The AF is pretty quick and I had no issues hunting or failing to lock on. This is good, which makes it surprising to note that the 28-70 f3.5-5.6 OSS ‘kit lens’ is a little faster! I wasn’t expecting that, but its more a point in favour of the kit lens than a problem with the Zeiss 35.
Manual focus is very nicely implemented and has evidently been well thought through. It’s the opposite of the manual focus ring on the X100. With the 35 Sonnar, there is no real lag, the feel is comparable to an all-mechanical manual focus lens and I could not be happier. I’m sure with each generation the feel will improve further, but they are definitely in the outer ring of the bullseye already.
What about the Pictures!?
Thankfully, they are superb. At f2.8, central sharpness is within a gnat’s whisker of being at its best and very, very sharp. It’s so good that at 1:2, which is a 37” print on the A7R, you are nowhere near being able to see any difference between f2.8 and smaller apertures. At 1:1 you can only see a difference if you stare, squint and have recently done a full body detox. By f4 the lens has clearly already reached max, which it holds through to f8, after which there is a subtle diffraction based reduction in resolution. Well, this section was short!
In the below two frames you will see the on-centre resolution in completely unsharpened files. Not how subtle the difference is, bearing in mind we’re looking at a 74″ representation (100% or 1:1 view):
Now for a sharpened f2.8 frame. Yes, exactly. Seriously SHARP for f2.8!
The edges are already in the ‘err, I must have made a mistake because this cannot really have been shot at f2.8’ category at f2.8 and improve a teeny weeny bit as you stop down, but I could not see any improvement past f4 really. F4 and f5.6 are effectively identical. I have never seen this sort of performance at f2.8 from any manufacturer other than Leica.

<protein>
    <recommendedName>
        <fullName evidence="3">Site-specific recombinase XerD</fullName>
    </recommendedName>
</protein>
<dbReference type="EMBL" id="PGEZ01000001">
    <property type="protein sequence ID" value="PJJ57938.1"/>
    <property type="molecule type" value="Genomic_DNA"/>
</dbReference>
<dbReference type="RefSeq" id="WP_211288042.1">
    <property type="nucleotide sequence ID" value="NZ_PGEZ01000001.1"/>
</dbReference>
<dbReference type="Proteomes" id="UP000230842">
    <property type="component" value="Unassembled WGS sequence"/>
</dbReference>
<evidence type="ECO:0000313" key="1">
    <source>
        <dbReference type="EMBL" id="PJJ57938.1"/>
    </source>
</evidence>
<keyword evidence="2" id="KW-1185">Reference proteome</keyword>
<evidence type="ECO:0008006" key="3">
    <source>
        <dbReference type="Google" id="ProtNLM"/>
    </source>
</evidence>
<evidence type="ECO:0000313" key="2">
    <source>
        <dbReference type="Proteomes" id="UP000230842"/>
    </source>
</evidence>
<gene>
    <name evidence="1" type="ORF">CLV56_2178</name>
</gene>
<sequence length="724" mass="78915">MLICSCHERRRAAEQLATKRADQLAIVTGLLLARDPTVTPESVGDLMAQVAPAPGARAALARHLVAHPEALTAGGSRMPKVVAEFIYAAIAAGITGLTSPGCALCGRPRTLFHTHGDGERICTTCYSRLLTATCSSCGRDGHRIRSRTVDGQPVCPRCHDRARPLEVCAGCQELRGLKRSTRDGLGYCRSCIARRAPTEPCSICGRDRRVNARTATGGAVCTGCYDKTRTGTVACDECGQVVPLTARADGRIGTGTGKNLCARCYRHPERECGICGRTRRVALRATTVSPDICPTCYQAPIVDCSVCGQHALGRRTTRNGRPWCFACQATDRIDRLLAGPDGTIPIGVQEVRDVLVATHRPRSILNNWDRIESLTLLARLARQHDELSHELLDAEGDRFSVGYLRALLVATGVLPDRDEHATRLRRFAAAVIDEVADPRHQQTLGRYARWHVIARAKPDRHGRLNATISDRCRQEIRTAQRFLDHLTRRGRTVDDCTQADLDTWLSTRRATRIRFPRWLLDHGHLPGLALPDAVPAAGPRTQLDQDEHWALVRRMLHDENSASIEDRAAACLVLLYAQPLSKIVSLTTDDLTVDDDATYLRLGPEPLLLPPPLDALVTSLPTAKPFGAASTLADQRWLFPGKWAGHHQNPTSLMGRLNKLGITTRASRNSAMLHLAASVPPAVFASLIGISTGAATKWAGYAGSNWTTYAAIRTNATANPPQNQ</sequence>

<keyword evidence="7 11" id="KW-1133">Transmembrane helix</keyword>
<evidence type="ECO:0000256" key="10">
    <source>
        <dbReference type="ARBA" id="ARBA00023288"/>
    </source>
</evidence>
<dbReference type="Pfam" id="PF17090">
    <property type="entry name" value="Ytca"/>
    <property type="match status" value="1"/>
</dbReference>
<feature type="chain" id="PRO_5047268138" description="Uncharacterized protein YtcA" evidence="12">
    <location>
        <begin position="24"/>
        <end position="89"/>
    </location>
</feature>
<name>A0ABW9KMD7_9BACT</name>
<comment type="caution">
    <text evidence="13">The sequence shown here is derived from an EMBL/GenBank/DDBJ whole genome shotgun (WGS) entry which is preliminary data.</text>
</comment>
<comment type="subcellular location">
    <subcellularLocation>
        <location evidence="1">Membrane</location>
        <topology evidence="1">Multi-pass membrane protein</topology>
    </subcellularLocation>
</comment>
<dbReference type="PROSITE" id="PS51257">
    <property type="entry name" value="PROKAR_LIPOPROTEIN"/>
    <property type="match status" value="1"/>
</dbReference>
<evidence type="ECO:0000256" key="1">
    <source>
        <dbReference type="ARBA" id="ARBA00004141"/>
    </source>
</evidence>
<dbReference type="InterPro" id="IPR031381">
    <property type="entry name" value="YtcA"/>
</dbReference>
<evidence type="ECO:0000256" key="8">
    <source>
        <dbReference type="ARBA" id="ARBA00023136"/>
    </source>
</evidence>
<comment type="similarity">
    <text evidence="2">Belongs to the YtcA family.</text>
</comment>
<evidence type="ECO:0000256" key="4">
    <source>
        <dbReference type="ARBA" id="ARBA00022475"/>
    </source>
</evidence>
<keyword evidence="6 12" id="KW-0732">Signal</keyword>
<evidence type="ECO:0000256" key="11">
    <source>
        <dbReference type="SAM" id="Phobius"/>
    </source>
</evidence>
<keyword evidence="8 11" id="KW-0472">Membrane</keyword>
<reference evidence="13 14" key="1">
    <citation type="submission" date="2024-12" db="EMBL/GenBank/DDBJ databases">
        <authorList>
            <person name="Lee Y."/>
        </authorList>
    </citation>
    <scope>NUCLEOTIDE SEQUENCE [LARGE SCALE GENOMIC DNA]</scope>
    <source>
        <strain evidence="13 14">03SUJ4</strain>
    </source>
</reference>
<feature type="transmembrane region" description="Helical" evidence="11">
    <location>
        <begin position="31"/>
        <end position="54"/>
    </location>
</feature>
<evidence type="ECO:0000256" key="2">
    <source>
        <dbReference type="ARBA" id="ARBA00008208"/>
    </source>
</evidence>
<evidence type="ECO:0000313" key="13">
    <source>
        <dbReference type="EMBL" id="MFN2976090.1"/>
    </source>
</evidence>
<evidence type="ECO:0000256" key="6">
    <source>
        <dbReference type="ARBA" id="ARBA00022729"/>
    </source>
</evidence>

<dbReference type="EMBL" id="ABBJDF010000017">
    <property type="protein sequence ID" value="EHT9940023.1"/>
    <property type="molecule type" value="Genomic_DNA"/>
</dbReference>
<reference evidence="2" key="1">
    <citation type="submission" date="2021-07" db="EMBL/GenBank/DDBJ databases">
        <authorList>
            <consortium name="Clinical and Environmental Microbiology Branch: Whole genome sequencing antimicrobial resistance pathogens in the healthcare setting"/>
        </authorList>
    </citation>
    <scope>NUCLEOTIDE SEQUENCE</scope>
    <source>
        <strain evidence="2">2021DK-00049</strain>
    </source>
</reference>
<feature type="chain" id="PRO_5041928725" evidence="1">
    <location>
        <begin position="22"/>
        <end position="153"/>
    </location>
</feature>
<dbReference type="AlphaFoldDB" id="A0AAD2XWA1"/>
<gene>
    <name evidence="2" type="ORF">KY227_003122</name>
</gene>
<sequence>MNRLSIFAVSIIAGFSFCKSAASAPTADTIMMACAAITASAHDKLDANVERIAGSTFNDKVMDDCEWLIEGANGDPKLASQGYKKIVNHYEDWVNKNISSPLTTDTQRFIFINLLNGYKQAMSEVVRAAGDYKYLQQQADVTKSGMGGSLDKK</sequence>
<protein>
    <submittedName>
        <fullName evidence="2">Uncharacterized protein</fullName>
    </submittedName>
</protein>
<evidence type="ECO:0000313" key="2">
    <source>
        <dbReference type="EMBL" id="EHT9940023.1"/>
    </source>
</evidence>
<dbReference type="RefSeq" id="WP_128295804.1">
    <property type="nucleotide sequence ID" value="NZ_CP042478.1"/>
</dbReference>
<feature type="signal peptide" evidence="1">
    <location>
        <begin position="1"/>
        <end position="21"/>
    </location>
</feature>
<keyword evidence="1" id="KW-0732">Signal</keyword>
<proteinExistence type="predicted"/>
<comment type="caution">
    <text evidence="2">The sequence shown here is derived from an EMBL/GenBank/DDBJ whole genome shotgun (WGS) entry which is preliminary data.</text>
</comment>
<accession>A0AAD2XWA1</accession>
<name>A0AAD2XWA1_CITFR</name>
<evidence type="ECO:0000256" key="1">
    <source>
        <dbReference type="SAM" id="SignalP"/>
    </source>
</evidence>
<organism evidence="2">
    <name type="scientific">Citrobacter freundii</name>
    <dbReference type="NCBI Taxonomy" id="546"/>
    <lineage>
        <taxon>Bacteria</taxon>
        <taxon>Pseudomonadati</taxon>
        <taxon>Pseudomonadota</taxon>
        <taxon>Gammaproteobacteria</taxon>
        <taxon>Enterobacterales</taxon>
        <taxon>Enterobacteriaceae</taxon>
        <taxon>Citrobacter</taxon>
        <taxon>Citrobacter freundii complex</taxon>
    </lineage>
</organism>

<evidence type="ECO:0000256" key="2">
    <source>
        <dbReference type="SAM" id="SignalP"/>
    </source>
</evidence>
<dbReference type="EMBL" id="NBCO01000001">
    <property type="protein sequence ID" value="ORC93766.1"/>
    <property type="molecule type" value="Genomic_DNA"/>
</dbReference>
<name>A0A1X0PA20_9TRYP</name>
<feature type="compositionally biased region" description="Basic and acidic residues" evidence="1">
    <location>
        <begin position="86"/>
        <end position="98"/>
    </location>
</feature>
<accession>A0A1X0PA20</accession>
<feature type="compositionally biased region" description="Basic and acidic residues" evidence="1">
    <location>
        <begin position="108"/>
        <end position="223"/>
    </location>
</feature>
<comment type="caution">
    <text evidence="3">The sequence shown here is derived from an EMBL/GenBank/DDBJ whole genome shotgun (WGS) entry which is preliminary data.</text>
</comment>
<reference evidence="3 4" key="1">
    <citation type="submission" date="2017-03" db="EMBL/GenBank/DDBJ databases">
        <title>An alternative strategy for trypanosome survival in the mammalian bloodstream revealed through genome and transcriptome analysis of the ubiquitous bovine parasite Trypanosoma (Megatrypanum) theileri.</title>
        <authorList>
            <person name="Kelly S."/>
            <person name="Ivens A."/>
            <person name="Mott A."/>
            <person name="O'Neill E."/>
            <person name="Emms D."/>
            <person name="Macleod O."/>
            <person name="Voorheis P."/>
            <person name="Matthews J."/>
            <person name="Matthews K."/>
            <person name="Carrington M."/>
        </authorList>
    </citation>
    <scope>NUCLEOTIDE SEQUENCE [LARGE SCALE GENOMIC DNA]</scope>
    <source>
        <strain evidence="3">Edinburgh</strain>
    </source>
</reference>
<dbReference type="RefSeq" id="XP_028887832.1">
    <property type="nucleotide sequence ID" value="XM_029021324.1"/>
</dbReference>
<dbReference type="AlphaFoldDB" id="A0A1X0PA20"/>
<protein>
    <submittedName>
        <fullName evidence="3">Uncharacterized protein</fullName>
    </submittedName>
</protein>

And now for an unsharpened example, where resolution might be a bit lower due to shutter speed (hand held).
The corners are very good at wide apertures and perhaps better than they have any right to be on the lower portions of the image, which suggests some sort of field curvature may be at play. This ensures the bottom corners, which will invariably cover subject matter close to you are nice and sharp, but counts against you in the top corners, which are likely to be covering distant subject matter in typical scenic use. Still, overall, I was very impressed by the corners and if you are shooting a typical scenic with ground on the bottom and sky at the top, you win with the bottom edge and lose nothing in the top corners.
Contrast is already very good wide open, but there is a subtle increase in contrast that occurs at one stop dow. It does not take long to realise that this lens is going to be deliver great colour too. It’s a bit more saturated than with the standard kit lens, which combined with the additional contrast gives images something extra.
This is clearly a low flare lens, which is not surprising considering the Zeiss T* coatings and tiny front element. I have not tested resistance to direct sun, but the level of veiling flare is very small, so it should perform nicely